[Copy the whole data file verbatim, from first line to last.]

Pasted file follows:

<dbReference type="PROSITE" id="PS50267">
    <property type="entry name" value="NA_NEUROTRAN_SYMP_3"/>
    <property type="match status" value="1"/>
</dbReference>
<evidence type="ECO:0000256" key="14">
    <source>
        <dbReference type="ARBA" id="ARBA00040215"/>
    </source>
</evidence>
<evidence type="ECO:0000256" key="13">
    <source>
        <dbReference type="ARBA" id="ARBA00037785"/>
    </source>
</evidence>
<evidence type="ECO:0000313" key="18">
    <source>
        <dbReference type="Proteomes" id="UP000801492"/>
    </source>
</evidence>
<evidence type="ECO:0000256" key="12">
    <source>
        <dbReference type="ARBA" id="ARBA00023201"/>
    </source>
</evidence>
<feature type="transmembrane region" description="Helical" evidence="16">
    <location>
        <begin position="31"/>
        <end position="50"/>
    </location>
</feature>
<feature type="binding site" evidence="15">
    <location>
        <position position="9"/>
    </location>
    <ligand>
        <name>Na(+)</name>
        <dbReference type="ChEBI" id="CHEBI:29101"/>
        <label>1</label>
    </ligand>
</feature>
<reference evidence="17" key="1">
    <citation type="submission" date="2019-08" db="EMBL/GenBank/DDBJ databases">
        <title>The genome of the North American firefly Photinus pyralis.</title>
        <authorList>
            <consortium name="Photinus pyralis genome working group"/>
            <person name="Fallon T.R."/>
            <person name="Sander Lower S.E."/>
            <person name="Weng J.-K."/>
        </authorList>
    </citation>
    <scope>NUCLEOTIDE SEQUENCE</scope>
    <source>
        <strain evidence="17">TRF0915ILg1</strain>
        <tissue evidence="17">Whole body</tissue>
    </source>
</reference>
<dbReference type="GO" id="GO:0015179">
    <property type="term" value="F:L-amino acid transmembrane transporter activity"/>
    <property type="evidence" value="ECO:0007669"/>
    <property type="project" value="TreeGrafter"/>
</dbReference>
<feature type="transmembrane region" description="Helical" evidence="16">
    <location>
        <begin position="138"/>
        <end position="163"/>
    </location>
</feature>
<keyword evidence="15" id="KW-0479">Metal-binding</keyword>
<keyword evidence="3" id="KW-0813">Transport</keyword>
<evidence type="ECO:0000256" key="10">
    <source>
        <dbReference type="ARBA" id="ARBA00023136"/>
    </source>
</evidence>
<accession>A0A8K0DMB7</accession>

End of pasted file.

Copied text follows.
<dbReference type="PROSITE" id="PS50267">
    <property type="entry name" value="NA_NEUROTRAN_SYMP_3"/>
    <property type="match status" value="1"/>
</dbReference>
<evidence type="ECO:0000256" key="14">
    <source>
        <dbReference type="ARBA" id="ARBA00040215"/>
    </source>
</evidence>
<evidence type="ECO:0000256" key="13">
    <source>
        <dbReference type="ARBA" id="ARBA00037785"/>
    </source>
</evidence>
<evidence type="ECO:0000313" key="18">
    <source>
        <dbReference type="Proteomes" id="UP000801492"/>
    </source>
</evidence>
<evidence type="ECO:0000256" key="12">
    <source>
        <dbReference type="ARBA" id="ARBA00023201"/>
    </source>
</evidence>
<feature type="transmembrane region" description="Helical" evidence="16">
    <location>
        <begin position="31"/>
        <end position="50"/>
    </location>
</feature>
<feature type="binding site" evidence="15">
    <location>
        <position position="9"/>
    </location>
    <ligand>
        <name>Na(+)</name>
        <dbReference type="ChEBI" id="CHEBI:29101"/>
        <label>1</label>
    </ligand>
</feature>
<reference evidence="17" key="1">
    <citation type="submission" date="2019-08" db="EMBL/GenBank/DDBJ databases">
        <title>The genome of the North American firefly Photinus pyralis.</title>
        <authorList>
            <consortium name="Photinus pyralis genome working group"/>
            <person name="Fallon T.R."/>
            <person name="Sander Lower S.E."/>
            <person name="Weng J.-K."/>
        </authorList>
    </citation>
    <scope>NUCLEOTIDE SEQUENCE</scope>
    <source>
        <strain evidence="17">TRF0915ILg1</strain>
        <tissue evidence="17">Whole body</tissue>
    </source>
</reference>
<dbReference type="GO" id="GO:0015179">
    <property type="term" value="F:L-amino acid transmembrane transporter activity"/>
    <property type="evidence" value="ECO:0007669"/>
    <property type="project" value="TreeGrafter"/>
</dbReference>
<feature type="transmembrane region" description="Helical" evidence="16">
    <location>
        <begin position="138"/>
        <end position="163"/>
    </location>
</feature>
<keyword evidence="15" id="KW-0479">Metal-binding</keyword>
<keyword evidence="3" id="KW-0813">Transport</keyword>
<evidence type="ECO:0000256" key="10">
    <source>
        <dbReference type="ARBA" id="ARBA00023136"/>
    </source>
</evidence>
<accession>A0A8K0DMB7</accession>